Ever had a dream that you were resigning from an organisation and you got to tell your employer EXACTLY what you thought of them? Did it go well? Were you congratulated on your positive and objective feedback or booed out of the building for bullish and bad behaviour?
Well, in real life such an opportunity does exist, it’s known as an exit interview. An exit interview occurs at the end of the employment life-cycle and is triggered when an employee hands in their resignation letter. [Usually] the Human Resources department who processes the resignation letter contacts the resigning employee and offers them the opportunity to meet and discuss why they are leaving.
Traditionally exit interviews were only offered to employees in the higher echelons of an organisation; today they are becoming more widely used. A recent survey conducted by Happening People found that 1 in 3 respondents had been offered an exit interview when they last resigned from a job.
In preparation, Happening People provides its TOP 5 Guide Posts for a Successful Exit Interview
- Be positive
An exit interview should be treated as an opportunity to provide objective information to the organisation for it to use to improve the business for existing and future employees and not viewed as a dumping ground for disgruntlement. Be positive and approach the interview with enthusiasm.
- Be Objective
Every resignation IS like a Hollywood movie, whilst they do not always end happily ever after, some end better than others. It’s ok if your employment with a particular organisation hasn’t gone beautifully. The exit interview is a perfect opportunity to clearly express what has gone well and what areas the organisation may choose to develop. If the working experience hasn’t gone well don’t lay blame, offer an objective point of view and if you need to be critical make sure you offer it constructively.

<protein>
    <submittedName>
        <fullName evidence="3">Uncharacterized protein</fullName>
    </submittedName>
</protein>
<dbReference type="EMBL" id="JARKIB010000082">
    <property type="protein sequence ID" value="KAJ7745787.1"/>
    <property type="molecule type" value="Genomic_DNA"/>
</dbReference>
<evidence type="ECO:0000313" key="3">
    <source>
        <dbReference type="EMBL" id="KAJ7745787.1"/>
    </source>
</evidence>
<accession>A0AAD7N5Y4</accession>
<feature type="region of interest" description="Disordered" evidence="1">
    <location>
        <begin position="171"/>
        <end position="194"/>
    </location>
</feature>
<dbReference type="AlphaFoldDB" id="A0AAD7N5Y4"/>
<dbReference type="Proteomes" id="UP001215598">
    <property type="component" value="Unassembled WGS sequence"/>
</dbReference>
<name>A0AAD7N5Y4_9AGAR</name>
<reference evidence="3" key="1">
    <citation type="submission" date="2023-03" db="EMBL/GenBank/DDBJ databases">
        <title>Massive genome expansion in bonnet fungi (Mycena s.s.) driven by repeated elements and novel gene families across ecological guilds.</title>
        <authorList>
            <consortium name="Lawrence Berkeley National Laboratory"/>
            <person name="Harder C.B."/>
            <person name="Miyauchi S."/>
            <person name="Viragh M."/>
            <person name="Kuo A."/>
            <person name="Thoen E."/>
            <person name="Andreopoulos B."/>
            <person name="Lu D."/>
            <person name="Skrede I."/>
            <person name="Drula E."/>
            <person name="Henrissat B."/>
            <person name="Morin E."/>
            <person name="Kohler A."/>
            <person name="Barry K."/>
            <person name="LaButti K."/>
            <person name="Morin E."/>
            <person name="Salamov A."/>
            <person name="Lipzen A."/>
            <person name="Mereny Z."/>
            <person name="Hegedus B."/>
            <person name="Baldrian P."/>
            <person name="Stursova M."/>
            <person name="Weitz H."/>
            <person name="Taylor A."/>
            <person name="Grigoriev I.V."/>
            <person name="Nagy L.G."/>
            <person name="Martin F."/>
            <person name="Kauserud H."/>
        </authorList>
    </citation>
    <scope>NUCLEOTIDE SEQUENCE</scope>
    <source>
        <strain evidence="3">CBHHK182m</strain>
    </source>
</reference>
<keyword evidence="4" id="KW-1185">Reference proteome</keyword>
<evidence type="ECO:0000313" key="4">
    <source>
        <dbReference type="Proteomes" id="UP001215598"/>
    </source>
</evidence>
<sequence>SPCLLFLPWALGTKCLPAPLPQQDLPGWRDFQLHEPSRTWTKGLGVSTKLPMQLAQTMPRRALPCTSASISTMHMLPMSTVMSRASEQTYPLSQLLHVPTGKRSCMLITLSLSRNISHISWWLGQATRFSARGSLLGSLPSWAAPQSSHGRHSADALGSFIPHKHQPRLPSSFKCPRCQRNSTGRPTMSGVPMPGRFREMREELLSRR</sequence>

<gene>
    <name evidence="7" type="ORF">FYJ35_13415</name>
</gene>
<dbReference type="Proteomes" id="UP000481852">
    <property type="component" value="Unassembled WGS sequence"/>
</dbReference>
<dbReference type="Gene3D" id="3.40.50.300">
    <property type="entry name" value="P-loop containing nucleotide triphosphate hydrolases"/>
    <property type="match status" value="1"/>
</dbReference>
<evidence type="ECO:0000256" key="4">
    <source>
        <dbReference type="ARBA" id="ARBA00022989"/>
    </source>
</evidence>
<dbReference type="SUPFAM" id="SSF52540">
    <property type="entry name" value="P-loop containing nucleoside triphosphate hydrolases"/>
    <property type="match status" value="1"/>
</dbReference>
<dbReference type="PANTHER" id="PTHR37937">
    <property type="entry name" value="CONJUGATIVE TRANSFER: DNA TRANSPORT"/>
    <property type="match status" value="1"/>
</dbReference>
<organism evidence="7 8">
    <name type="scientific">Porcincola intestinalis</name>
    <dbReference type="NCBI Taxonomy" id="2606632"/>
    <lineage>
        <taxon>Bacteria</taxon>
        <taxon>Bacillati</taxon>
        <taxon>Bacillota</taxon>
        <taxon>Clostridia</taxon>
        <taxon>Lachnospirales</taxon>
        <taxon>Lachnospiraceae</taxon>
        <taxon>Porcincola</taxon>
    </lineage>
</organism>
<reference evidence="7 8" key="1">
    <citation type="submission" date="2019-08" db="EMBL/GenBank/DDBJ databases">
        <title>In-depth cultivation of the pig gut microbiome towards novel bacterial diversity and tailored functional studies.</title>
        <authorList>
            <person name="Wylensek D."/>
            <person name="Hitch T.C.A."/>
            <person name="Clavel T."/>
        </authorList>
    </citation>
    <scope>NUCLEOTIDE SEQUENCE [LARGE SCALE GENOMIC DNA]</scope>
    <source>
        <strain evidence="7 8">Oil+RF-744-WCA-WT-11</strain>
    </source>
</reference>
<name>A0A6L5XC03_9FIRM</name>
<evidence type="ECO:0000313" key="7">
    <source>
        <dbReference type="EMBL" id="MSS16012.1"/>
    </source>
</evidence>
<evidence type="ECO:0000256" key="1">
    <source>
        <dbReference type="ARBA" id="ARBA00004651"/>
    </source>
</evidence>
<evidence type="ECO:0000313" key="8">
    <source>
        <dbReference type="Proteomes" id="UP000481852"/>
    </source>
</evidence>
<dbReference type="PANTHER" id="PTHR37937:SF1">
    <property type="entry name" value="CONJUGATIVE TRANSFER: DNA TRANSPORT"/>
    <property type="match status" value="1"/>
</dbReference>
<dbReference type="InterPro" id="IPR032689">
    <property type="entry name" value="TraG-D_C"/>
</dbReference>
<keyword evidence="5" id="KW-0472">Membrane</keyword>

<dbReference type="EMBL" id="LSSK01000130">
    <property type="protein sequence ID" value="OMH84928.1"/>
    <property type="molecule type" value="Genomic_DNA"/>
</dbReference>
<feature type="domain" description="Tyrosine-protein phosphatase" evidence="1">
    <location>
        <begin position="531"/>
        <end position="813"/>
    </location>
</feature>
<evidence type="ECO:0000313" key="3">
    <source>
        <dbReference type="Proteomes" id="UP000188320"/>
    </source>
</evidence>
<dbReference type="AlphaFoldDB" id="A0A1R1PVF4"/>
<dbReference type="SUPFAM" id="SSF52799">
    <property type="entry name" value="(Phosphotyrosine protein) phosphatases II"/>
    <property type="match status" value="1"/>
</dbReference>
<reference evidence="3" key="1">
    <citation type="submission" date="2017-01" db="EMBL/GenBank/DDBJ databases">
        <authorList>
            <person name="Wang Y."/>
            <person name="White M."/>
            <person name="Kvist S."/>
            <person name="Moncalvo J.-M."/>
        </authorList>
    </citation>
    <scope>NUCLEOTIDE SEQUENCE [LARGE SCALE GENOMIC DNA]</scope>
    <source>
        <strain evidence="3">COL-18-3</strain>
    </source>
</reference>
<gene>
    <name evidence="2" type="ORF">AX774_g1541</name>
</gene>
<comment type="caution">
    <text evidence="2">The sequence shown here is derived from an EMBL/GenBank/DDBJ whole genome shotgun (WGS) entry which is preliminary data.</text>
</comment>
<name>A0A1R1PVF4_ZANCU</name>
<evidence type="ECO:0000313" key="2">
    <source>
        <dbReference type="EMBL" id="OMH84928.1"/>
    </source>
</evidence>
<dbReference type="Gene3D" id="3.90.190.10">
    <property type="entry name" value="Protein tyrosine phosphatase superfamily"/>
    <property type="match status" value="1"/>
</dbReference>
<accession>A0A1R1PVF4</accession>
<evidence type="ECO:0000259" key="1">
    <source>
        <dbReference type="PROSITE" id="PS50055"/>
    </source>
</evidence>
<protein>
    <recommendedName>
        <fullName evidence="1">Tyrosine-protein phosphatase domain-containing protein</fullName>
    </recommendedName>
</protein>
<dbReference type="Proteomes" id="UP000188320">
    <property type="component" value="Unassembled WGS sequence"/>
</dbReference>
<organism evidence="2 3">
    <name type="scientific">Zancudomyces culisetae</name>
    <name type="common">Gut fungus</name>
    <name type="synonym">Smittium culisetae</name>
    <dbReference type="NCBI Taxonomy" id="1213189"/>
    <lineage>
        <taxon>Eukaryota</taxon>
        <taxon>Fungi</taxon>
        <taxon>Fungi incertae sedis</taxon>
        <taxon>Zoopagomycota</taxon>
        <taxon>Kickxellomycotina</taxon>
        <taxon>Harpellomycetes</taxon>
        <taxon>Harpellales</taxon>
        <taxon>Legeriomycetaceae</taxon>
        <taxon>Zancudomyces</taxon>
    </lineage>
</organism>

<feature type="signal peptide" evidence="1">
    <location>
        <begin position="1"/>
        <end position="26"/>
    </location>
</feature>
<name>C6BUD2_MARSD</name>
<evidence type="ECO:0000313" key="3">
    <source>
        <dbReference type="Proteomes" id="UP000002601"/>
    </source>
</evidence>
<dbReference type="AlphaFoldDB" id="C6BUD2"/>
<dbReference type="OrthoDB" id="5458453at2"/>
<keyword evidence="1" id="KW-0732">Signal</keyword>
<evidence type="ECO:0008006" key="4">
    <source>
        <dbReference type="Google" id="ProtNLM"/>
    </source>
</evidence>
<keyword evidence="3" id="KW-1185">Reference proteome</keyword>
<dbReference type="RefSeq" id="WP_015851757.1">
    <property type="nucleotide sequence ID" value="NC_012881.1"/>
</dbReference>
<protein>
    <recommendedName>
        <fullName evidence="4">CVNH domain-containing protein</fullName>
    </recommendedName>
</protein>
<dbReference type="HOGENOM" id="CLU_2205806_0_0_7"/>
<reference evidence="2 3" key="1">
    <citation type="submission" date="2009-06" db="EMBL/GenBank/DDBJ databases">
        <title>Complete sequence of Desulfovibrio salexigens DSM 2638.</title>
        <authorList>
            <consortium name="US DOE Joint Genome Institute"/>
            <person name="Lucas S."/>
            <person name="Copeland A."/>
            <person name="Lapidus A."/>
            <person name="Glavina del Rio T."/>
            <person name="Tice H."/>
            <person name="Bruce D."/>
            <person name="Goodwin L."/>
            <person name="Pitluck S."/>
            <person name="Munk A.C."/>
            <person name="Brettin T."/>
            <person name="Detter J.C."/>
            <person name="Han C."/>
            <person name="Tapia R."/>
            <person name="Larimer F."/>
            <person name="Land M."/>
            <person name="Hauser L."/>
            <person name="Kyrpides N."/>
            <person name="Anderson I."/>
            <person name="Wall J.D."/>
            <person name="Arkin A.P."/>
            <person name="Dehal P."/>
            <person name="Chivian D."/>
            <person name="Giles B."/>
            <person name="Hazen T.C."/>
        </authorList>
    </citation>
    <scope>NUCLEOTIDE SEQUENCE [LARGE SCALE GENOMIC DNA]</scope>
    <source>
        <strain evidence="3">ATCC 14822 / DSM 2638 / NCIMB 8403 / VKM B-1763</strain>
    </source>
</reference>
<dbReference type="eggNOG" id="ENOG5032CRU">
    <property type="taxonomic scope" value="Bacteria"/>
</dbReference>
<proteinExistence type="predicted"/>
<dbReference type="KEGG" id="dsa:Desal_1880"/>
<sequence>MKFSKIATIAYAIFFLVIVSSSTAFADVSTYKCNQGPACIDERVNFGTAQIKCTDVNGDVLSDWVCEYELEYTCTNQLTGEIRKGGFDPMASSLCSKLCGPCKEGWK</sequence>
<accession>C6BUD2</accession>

- Be Factual
Whilst an exit interview is voluntary your comments maybe and will most likely be recorded so be prepared and come to the interview with real examples of behaviours you have observed both positive and negative as well as situations you faced. Remember to offer up the CAR method, what was the CONTEXT, what were the ACTIONS you took and what was the RESULT.
- Be Mindful of YOUR Legacy
It can be tempting to take it easy while serving out your notice period. But remember how you behave in these final weeks will leave a lasting impression, a graceful exit will ensure you leave a legacy you can be proud of and it may hold the door open for future opportunities.
- Be prepared– some examples of Exit Interview Questions
- What is the main reason for your leaving?
- How do you feel about the organisation?
- What aspects of your time with the organisation have you enjoyed?
- What aspects of your time with the organisation have been least enjoyable?
- Were you provided with enough training to complete your job?
- How would you describe the culture or ‘feel’ of the organisation?
- What can you say about the way your performance was measured, and the feedback to you of your performance results?
- How well do you think the appraisal system worked for you?
Now it’s your turn!! We would love to hear from you! Tell us about your last resignation experience, the good the bad and the ugly.
Rather hang on to your staff than conduct an exit interview? Happening People have People Management Consultants who can help! Call Happening People on 1800 68 67 69 or go to www.happeningpeople.com